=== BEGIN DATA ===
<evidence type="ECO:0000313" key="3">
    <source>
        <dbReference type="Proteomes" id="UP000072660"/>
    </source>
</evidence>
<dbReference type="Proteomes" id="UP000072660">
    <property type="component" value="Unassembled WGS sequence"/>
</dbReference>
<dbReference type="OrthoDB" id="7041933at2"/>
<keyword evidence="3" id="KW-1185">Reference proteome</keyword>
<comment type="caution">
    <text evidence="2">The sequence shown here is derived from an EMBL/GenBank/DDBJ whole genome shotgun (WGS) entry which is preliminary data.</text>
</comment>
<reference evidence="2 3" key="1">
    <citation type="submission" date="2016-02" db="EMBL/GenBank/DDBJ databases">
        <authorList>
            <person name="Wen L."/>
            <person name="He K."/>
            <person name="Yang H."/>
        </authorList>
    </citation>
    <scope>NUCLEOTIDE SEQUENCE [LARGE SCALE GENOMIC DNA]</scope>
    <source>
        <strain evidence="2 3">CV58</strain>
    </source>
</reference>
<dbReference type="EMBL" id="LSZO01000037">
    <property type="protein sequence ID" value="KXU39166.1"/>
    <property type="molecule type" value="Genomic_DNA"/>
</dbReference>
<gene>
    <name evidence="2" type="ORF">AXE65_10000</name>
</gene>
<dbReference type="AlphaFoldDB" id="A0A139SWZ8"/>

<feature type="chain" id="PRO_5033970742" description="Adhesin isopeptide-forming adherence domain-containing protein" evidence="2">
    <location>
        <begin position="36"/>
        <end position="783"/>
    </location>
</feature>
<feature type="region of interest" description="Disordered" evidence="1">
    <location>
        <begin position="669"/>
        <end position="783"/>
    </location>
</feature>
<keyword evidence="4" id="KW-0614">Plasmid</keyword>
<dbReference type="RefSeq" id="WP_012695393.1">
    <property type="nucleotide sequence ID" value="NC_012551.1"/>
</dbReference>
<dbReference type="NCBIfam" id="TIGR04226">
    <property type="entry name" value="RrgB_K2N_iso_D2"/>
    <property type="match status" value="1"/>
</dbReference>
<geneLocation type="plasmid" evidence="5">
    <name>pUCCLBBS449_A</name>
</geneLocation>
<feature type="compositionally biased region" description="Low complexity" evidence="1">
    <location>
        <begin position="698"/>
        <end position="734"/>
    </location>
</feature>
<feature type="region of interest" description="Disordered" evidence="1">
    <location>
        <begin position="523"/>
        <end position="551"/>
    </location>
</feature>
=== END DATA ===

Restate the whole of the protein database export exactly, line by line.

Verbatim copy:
<evidence type="ECO:0000313" key="3">
    <source>
        <dbReference type="Proteomes" id="UP000072660"/>
    </source>
</evidence>
<dbReference type="Proteomes" id="UP000072660">
    <property type="component" value="Unassembled WGS sequence"/>
</dbReference>
<dbReference type="OrthoDB" id="7041933at2"/>
<keyword evidence="3" id="KW-1185">Reference proteome</keyword>
<comment type="caution">
    <text evidence="2">The sequence shown here is derived from an EMBL/GenBank/DDBJ whole genome shotgun (WGS) entry which is preliminary data.</text>
</comment>
<reference evidence="2 3" key="1">
    <citation type="submission" date="2016-02" db="EMBL/GenBank/DDBJ databases">
        <authorList>
            <person name="Wen L."/>
            <person name="He K."/>
            <person name="Yang H."/>
        </authorList>
    </citation>
    <scope>NUCLEOTIDE SEQUENCE [LARGE SCALE GENOMIC DNA]</scope>
    <source>
        <strain evidence="2 3">CV58</strain>
    </source>
</reference>
<dbReference type="EMBL" id="LSZO01000037">
    <property type="protein sequence ID" value="KXU39166.1"/>
    <property type="molecule type" value="Genomic_DNA"/>
</dbReference>
<gene>
    <name evidence="2" type="ORF">AXE65_10000</name>
</gene>
<dbReference type="AlphaFoldDB" id="A0A139SWZ8"/>

<feature type="chain" id="PRO_5033970742" description="Adhesin isopeptide-forming adherence domain-containing protein" evidence="2">
    <location>
        <begin position="36"/>
        <end position="783"/>
    </location>
</feature>
<feature type="region of interest" description="Disordered" evidence="1">
    <location>
        <begin position="669"/>
        <end position="783"/>
    </location>
</feature>
<keyword evidence="4" id="KW-0614">Plasmid</keyword>
<dbReference type="RefSeq" id="WP_012695393.1">
    <property type="nucleotide sequence ID" value="NC_012551.1"/>
</dbReference>
<dbReference type="NCBIfam" id="TIGR04226">
    <property type="entry name" value="RrgB_K2N_iso_D2"/>
    <property type="match status" value="1"/>
</dbReference>
<geneLocation type="plasmid" evidence="5">
    <name>pUCCLBBS449_A</name>
</geneLocation>
<feature type="compositionally biased region" description="Low complexity" evidence="1">
    <location>
        <begin position="698"/>
        <end position="734"/>
    </location>
</feature>
<feature type="region of interest" description="Disordered" evidence="1">
    <location>
        <begin position="523"/>
        <end position="551"/>
    </location>
</feature>